12th May 2015

Edge Hill University, Manchester , United Kingdom

The seminar was generously hosted by Edge Hill University and was organised with the kind assistance of John Diamond.

Conference Report

The day conference, chaired by John Diamond from the Edge Hill University, began with an engaging debate on the future of volunteering. Nick Ockenden from the NCVO argued that there are several reason for being optimistic about the future of volunteering:  awareness of volunteering and its value is high as are the rates of voluntary work, more and more young people are getting involved, management of volunteers has improved and public services reform and technological development are opening more opportunities for volunteering. In contrast Colin Rochester from the LSE pessimistically concluded that, in an increasingly marketised society, volunteering, based on the principles of altruism, solidarity, reciprocity and social justice, soon might be seen as a deviant behaviour. He emphasised that it is important to remember the multifaceted nature of volunteering and the roles it plays in society, and that volunteering can not only support status quo or serve as an alternative provision but also challenge the existing situation.

Research by James Davies from Strathclyde University highlighted the frequently accidental nature of becoming involved and how deeply young people’s volunteering in deprived areas is rooted in social networks and the pressures and barriers they create. He found that often young people begin volunteering just because they happened to be asked. Young people also reported a lack of support or even occasional resistance to their volunteering from their parents. Some evidence from the study suggests that compulsory volunteering can put a young person off from a further involvement.

Julia Hill from Church Urban Fund presented a survey of 118 church volunteers who, according to her findings, are involved in over 700 different volunteering roles – from taking out rubbish bins to serving on a committee. Her study also finds that these volunteers might benefit from more clarity, support and guidance and an occasional ‘thank you’ for the work they do.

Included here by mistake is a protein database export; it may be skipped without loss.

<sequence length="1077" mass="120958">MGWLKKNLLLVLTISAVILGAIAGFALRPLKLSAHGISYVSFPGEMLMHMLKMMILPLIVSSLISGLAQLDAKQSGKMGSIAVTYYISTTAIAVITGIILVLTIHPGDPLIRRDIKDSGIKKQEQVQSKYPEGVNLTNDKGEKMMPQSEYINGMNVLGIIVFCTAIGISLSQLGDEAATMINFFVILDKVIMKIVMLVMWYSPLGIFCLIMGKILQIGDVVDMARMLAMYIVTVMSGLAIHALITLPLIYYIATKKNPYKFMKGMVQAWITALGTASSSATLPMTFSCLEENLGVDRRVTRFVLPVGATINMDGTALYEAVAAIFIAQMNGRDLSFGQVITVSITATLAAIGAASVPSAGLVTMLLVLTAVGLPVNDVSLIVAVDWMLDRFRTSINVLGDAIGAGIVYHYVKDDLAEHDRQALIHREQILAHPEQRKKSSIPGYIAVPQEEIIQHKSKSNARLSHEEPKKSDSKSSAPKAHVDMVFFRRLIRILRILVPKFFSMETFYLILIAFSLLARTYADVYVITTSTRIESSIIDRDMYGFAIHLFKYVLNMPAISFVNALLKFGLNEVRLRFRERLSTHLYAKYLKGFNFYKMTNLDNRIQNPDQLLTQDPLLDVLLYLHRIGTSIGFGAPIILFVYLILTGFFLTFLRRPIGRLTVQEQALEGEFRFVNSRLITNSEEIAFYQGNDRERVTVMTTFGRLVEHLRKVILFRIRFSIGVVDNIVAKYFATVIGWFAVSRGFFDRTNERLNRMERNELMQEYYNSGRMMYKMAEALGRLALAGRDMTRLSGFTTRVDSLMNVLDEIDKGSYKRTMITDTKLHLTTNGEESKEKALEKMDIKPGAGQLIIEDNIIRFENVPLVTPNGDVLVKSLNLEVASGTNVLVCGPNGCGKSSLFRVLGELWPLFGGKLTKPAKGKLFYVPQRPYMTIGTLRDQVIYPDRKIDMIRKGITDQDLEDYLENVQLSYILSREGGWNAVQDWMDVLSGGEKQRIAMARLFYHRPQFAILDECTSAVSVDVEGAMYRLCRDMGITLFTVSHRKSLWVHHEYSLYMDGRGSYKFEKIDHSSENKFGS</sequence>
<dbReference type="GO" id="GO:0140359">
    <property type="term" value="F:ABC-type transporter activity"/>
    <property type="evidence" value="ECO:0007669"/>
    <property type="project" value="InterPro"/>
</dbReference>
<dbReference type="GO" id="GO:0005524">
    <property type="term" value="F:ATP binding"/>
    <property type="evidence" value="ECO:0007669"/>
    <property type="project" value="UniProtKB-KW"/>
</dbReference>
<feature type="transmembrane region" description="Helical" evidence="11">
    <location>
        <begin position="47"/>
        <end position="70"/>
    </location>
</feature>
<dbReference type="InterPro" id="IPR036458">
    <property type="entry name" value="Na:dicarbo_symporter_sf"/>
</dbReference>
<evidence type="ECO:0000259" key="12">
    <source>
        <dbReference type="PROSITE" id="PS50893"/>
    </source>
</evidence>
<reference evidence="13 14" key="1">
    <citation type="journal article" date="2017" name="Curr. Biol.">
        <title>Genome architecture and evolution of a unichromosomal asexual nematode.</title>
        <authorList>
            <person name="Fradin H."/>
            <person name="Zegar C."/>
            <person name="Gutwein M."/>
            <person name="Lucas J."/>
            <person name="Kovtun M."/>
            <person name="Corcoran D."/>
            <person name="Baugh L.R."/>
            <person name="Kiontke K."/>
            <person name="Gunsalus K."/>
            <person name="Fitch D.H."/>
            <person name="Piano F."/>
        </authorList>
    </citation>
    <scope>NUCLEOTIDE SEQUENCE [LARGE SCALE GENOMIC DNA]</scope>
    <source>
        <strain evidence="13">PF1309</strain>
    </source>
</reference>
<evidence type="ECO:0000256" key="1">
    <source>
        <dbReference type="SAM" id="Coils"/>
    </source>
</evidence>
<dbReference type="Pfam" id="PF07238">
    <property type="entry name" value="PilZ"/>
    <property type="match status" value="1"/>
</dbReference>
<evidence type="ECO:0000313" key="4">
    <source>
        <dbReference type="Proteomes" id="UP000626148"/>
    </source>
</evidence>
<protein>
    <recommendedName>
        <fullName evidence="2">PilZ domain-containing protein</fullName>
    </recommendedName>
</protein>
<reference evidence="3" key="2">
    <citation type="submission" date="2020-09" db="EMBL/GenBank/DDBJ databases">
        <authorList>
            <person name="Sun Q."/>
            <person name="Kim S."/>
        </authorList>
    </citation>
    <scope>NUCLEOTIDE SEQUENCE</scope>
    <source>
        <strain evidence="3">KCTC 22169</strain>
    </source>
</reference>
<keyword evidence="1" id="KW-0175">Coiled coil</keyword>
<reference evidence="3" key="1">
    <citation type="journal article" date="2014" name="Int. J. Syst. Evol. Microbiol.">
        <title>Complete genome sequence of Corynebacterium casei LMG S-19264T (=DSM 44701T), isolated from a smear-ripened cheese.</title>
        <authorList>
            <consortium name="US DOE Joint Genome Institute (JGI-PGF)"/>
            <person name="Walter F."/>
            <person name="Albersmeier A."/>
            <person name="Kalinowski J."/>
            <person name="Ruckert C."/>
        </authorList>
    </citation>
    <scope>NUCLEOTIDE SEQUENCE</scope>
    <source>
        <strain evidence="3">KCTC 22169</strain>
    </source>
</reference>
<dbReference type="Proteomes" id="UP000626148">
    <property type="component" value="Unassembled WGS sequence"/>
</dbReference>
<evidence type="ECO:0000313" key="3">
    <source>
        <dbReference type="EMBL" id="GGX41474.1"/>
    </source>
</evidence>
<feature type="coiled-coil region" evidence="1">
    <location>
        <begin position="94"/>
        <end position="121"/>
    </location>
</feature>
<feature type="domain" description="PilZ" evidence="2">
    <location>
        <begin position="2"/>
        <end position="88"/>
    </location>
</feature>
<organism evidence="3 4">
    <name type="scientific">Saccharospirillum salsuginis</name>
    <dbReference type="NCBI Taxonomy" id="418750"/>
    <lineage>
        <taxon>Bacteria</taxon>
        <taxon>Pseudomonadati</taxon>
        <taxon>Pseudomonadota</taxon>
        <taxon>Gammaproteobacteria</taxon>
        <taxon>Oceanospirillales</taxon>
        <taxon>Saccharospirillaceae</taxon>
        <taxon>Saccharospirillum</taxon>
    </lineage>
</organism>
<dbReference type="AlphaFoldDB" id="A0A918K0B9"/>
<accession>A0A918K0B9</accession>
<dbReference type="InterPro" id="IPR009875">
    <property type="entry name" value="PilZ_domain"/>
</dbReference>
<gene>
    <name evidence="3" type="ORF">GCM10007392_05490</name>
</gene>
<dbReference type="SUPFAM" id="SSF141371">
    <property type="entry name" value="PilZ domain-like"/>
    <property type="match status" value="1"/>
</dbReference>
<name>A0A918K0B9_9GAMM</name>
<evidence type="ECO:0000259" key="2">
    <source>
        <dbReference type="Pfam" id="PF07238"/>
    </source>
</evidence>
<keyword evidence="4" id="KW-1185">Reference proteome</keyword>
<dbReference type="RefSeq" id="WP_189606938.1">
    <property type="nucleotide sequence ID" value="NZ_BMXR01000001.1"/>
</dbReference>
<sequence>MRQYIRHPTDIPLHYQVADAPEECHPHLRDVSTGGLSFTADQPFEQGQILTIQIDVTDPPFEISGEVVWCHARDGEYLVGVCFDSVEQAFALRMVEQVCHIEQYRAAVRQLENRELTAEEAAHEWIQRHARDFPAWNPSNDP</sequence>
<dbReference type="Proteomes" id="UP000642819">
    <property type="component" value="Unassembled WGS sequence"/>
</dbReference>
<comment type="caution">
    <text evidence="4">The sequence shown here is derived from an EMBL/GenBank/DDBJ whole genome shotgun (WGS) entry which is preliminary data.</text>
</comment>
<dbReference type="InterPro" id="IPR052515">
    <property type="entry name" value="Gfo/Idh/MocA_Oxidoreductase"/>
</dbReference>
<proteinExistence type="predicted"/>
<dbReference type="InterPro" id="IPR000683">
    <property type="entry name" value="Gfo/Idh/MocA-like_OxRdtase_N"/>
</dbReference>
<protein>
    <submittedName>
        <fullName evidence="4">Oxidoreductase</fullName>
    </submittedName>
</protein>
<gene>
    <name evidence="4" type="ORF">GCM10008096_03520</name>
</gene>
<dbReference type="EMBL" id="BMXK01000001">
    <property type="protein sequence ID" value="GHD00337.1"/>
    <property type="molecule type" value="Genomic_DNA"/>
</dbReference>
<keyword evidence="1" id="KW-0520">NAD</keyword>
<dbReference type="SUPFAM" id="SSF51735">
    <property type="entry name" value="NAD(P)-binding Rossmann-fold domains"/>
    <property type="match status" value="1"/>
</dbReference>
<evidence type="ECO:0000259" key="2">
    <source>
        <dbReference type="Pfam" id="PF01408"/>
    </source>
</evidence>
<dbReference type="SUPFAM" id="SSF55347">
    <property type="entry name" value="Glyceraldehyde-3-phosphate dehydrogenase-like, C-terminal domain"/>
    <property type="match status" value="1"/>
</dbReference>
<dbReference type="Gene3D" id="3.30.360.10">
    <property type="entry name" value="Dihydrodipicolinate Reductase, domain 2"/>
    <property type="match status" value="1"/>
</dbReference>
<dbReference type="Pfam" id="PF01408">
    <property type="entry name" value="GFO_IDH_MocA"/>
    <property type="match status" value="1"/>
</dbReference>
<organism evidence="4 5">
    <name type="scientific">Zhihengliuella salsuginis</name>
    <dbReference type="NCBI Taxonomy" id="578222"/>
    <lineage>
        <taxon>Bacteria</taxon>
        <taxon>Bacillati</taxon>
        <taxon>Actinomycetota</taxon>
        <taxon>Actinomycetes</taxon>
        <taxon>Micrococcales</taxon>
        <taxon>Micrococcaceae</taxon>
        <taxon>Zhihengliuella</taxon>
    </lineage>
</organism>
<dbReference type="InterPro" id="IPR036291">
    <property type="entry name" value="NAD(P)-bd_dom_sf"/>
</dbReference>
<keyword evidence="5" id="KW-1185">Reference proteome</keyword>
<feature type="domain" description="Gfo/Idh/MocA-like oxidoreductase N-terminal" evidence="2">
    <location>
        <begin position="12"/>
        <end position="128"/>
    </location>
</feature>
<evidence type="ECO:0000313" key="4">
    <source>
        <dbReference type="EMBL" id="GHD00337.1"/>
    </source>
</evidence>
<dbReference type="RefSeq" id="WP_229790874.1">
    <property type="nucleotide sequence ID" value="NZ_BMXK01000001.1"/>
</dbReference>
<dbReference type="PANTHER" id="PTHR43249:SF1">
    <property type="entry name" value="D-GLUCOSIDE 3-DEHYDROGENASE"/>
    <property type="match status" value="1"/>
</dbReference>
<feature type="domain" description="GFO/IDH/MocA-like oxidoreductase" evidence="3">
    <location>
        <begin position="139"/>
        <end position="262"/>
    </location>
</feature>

Margaret Harris, University of Aston, and Duncan Shaw, Manchester Business School, introduced the paradox of spontaneous volunteering: there is a need for additional human resources during floods or other disaster situations and emergencies; yet, there are a number of obstacles that prevents an effective use of the help that volunteers offer. They proposed a range of practical recommendations for resolving this paradox, including pre-training of potential volunteers.

Finally, Jade Jackson from the University it Wolverhampton explored challenges of involving and retaining volunteers for community sports projects in areas where demographics does not fit the conventional volunteer profile. Her presentation induced a lively debate about research on policy failures.

Report by Daiga Kamerade, Research Fellow, Third Sector Research Centre, University if of Birmingham


Bookings are closed for this event.